Why name a dinner 'World of Difference?'

Why name a dinner ‘World of Difference?’
May 27, 2011
Lucy Siegel, MPH, Lupe Huitron and Gladys Siegel (l-r) visit at the 2010 World of Difference dinner.

Lucy Siegel, MPH, Lupe Huitron and Gladys Siegel (l-r) visit at the 2010 World of Difference dinner.

We chose the name to show how support for the School’s people and programs makes a “World of Difference” in many ways — scholarships that allow promising students to complete professional degrees, professorships that undergird valuable research and teaching by our faculty members, and operational funds that allow us to undertake special projects and meet pressing needs.

The School’s 2010 World of Difference dinner was held Nov. 4 to thank donors and friends — and to celebrate the professors, students and programs supported by their gifts. The annual gala evening recognizes members of the Rosenau Society, who provide unrestricted annual support of $1,000 or more, as well as benefactors who have named rooms, scholarships, professorships or specialty funds.

Beginning in 2009, a portion of the Annual Fund campaign was set aside to provide scholarships, one for each of the School’s eight academic units. In 2010, the money allocated for scholarships doubled, and 16 Annual Fund Scholars were honored at the 2010 dinner. Two of them, Angel Davalos and Corey Kalbaugh, spoke at the event.

Joan H. Gillings, the School’s chair of advancement, introduced D.G. Martin — host of UNC-TV’s “Bookwatch,” newspaper columnist and WCHL radio interviewer — who moderated the evening.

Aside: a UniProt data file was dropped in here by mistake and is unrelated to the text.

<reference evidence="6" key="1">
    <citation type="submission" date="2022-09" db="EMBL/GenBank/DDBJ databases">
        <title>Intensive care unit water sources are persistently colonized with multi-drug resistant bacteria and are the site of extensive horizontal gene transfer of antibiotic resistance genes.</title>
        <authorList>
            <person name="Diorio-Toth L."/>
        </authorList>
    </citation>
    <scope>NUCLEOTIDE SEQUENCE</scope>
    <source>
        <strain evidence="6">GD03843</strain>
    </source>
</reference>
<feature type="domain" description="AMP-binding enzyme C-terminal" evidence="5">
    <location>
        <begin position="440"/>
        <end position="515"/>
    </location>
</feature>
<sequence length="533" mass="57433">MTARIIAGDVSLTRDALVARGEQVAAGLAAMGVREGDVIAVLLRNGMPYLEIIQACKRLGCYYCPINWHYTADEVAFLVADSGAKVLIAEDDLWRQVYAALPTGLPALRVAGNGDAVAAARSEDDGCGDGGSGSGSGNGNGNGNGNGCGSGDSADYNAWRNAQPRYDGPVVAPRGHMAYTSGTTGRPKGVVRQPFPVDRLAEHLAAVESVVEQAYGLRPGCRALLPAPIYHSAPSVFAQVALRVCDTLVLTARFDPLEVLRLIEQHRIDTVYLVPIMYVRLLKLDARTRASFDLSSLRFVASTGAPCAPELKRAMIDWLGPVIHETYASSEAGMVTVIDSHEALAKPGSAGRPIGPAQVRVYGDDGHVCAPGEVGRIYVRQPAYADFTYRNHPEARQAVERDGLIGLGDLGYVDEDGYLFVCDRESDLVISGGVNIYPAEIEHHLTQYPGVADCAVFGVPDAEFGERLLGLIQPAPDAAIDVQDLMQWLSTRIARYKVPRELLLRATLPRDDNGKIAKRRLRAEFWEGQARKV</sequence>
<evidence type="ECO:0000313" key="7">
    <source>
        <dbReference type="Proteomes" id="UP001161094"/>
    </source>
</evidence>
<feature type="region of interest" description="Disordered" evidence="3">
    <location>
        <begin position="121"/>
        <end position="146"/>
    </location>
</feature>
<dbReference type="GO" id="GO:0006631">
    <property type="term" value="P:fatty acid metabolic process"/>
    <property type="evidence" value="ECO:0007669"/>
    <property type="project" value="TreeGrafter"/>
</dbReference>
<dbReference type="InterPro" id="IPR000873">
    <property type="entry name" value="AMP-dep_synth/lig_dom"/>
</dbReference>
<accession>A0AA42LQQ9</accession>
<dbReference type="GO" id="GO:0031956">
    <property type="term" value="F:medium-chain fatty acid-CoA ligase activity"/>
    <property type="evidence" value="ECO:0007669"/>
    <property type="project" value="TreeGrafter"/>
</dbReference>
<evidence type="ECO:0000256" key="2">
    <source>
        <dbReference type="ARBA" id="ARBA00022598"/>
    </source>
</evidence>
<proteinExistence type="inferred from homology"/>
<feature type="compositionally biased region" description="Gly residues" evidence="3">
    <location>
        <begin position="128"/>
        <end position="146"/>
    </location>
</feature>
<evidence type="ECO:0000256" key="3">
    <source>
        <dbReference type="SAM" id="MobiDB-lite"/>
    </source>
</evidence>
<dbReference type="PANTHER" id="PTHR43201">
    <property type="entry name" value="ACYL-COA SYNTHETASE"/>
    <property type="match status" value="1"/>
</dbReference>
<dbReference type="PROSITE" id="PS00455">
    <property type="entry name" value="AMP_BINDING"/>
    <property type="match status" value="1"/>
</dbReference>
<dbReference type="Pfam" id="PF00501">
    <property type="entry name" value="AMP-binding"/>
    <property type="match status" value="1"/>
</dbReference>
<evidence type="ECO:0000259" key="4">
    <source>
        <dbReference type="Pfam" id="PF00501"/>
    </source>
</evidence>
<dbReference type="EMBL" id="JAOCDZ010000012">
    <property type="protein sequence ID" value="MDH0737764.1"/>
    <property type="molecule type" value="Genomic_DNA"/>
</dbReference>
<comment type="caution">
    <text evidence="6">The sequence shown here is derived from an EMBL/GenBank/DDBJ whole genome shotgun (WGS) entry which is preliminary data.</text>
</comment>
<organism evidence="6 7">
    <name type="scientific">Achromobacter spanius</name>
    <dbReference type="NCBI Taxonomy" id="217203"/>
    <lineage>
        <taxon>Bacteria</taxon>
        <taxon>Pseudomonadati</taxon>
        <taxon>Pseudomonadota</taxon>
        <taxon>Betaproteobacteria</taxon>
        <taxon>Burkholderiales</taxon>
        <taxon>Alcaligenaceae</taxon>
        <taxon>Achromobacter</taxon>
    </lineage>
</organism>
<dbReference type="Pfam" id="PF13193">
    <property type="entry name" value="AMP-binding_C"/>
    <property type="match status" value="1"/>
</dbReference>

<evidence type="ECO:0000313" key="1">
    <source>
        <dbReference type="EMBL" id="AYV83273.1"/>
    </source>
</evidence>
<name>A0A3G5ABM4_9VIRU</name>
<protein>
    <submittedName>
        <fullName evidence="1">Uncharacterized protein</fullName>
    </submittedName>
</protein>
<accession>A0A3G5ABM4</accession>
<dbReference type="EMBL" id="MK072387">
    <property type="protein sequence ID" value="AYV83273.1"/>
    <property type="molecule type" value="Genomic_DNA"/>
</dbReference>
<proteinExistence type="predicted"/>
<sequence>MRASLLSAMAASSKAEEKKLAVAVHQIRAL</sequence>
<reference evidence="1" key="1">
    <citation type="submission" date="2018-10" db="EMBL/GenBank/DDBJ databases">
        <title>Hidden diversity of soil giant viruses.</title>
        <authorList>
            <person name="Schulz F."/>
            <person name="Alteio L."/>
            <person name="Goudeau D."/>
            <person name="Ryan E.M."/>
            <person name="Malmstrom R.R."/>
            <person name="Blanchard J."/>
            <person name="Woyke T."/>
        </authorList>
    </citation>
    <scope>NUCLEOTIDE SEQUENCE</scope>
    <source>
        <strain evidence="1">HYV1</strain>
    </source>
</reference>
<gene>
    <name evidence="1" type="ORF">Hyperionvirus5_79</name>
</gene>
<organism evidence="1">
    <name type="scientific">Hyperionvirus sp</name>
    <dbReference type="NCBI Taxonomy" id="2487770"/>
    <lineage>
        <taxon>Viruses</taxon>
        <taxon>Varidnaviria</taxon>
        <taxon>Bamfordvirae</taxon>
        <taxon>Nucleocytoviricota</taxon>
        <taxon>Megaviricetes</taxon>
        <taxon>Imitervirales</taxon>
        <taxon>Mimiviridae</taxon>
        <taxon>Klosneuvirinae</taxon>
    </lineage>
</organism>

George Pink, PhD, was recognized at the event as the inaugural Humana Distinguished Professor of Health Policy and Management. The professorship was established with a $333,000 gift from The Humana Foundation and $166,000 in matching funds from the state.

“In an era of reduced government funding, the financial support provided by companies such as Humana is critical to sustaining the research of many faculty members in the School,” Pink says. “I am very grateful that Humana’s funding will enable me to continue research that benefits small, rural and primarily not-for-profit hospitals, most of which struggle to provide health care to rural Americans.”

A number of donors and the students they support were able to reunite or meet for the first time at the dinner. Among these were Gladys Siegel, widow of maternal and child health faculty member and department chair Earl Siegel, MD, MPH, and their daughter Lucy Siegel, MPH, who visited with Lupe Huitron, the 2010 recipient of a scholarship from the Earl and Gladys Siegel Student Support Fund.

You, too, can make a world of difference to the UNC Gillings School of Global Public Health. Please visit our website at www.sph.unc.edu/giving, consider mailing a gift in the enclosed envelope, or call our external affairs office at (919) 966-0198. Join us for dinner on Nov. 10, 2011!

- Linda Kastleman
 


Carolina Public Health is a publication of the University of North Carolina at Chapel Hill Gillings School of Global Public Health. To view previous issues, please visit www.sph.unc.edu/cph.
Last updated June 07, 2011